Wright Memorial Bridge Project Largest in NE North Carolina
By Kip Tabb
Walking out on the Wright Memorial Bridge the size and scope of the work that is being done hits home. This is a project to refurbish the bridge, not just repave it—an attempt to stave off the ravages of weather and time and add years to the life of the span.
“This is a $6.3 million project,” John Abel, Bridge Construction Supervisor for NCDOT North Carolina District 1, says. “It’s the most expensive bridge repair we’ve ever done in this district, but the replacement cost for a bridge of this length is $200 million, so we think it’s a good investment.”
The process is remarkably complex, and far more involved than may appear at first. The type of pavement that is being used—latex concrete—is relatively new in road construction. Although more expensive than traditional pavements, its lifespan and upkeep is significantly longer.
An Involved Process
Getting the bridge ready for laying the product down, though, is a multi-step process, almost a dance of industrial procedure.
The first step is to strip the old surface off and take the concrete underlying it down to a consistent level. Using water saws that shoot a stream of liquid out at 20,000 psi, the old surface is stripped away. It is slow work—walking the saws across the surface, workers can only go as fast as the surface is removed.
It takes huge amounts of water to strip the surface to the roadbed. Water trucks line the bridge, waiting for their turn to fill the tank and keep the process going. The runoff must be recaptured, although in many cases it can be reused. “All the waste water can be reapplied in fields. It has lime in it and gives the fields nutrients,” Abel says. “I’m not sure what the contractor is doing here, if they’re taking it to a wastewater treatment plant.”
That is just the water that is stripping off the concrete. Any water used in other applications must be captured, trucked off the bridge and treated as wastewater.
The whole project is weather dependent. Work stops when winds exceed 20mph, although windscreens have extended that a little bit. The windscreens aren’t all that sophisticated—simply large pieces of plywood, propped up to protect the work area.
There are other weather restrictions as well. Laying pavement is very temperature sensitive and cannot proceed if the temperature falls below 45¢. “It seems to be going well now,” Abel says. “But December, January and February could be a challenge for the contractor.”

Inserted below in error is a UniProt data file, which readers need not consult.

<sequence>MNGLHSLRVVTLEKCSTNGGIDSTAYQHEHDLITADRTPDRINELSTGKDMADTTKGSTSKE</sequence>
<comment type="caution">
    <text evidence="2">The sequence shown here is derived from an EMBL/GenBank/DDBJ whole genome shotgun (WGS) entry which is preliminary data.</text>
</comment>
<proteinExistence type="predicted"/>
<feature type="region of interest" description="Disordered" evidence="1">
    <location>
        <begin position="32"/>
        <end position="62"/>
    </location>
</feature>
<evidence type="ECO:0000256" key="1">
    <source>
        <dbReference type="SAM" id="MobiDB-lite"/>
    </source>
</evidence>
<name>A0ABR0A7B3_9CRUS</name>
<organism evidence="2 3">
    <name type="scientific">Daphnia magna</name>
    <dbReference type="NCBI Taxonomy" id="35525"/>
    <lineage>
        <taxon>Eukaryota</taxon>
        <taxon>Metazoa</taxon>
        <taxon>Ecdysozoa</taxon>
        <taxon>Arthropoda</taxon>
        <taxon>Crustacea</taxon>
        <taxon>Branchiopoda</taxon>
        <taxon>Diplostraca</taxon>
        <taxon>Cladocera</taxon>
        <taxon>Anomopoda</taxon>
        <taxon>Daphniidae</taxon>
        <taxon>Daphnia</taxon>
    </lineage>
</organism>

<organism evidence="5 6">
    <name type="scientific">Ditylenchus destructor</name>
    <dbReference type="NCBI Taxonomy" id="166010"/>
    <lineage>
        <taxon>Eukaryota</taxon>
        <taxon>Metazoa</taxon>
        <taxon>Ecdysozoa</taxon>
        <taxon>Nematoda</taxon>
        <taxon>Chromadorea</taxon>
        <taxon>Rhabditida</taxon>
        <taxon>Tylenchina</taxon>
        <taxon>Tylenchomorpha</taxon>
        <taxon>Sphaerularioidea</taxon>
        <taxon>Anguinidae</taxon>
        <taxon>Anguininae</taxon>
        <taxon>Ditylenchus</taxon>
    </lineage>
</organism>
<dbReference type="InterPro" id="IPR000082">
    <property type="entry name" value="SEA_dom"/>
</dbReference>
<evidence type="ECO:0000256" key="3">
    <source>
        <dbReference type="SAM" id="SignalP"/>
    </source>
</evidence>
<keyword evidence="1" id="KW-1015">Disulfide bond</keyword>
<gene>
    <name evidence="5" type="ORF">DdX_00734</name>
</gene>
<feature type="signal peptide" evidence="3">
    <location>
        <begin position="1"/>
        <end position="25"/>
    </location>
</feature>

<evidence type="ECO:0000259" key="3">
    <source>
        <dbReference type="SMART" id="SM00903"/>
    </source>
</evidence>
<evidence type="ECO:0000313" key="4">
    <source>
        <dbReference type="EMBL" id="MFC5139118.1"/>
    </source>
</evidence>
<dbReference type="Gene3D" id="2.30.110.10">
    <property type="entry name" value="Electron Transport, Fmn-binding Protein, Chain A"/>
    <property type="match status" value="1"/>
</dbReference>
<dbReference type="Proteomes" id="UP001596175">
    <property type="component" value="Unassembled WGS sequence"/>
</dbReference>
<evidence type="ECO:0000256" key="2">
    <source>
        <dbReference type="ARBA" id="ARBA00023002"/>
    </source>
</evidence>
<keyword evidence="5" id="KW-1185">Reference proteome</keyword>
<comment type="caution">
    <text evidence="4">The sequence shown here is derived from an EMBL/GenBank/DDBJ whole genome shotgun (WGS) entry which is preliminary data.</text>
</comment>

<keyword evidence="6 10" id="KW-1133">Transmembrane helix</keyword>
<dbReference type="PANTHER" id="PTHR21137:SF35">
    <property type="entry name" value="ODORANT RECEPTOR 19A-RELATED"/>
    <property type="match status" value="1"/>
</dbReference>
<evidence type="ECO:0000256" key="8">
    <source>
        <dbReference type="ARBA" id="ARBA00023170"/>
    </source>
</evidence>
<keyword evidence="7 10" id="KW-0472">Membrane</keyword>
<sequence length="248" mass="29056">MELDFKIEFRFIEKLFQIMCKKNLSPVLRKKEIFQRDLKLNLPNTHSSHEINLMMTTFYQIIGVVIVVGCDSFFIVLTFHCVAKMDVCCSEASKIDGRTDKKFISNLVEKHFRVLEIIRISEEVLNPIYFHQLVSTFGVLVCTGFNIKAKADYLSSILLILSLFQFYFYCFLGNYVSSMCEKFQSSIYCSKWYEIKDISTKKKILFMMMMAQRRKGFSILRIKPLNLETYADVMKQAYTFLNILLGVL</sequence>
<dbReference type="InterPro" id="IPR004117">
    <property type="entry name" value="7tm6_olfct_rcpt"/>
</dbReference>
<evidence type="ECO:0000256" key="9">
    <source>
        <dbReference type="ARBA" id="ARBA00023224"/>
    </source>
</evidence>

The Projected Finish
Originally, NCDOT thought of the project as a two-year project, but the contractor is projecting one season to finish the work. “We felt like it was going to take two years,” Abel says. “They (the contractor) felt like they could do it in one season if the weather cooperates.”
There are contingency plans in case the weather does not cooperate. The end date for the project is May 15, and no matter what there will be a surface on the bridge suitable for driving. What may take longer to complete will be the expansion joints—the meeting point between the plates of the deck. However, if the driving surface is in place, expansion joints can be completed with lane closures according to Abel.
It is expansion joints that give the bridge its unique up and down ride—especially in the summer when the plates swell in the heat and each section of the deck gets a slight bow to it. “The ride will be better, but you’ll still feel the bridge at each one of these joints,” Abel says.
“It is a safety concern of the Department,” he says. Noting that for a car or pickup truck, the up and down ride of the bridge is not a concern, he adds, “Driving with any kind of trailer. It’s a lot more precarious with something behind you.”
He explains that the purpose of the project is to preserve the bridge. “The contractor understands the reason the Department is doing this is to extend the service life of the bridge,” Abel says. “A byproduct is the increased ride-ability of the surface.”
What About the Old Span?
The work that is being done is on the newer bridge of the twin spans. According to Abel, plans are being formulated to extend the life of the eastbound span that was the first of the bridges completed.
Opened in 1966, the bridge has undergone a thorough inspection this past year. If, as the contractor anticipates, the current work is completed this season, there is a good possibility that work will begin on the older span after the 2014 summer season.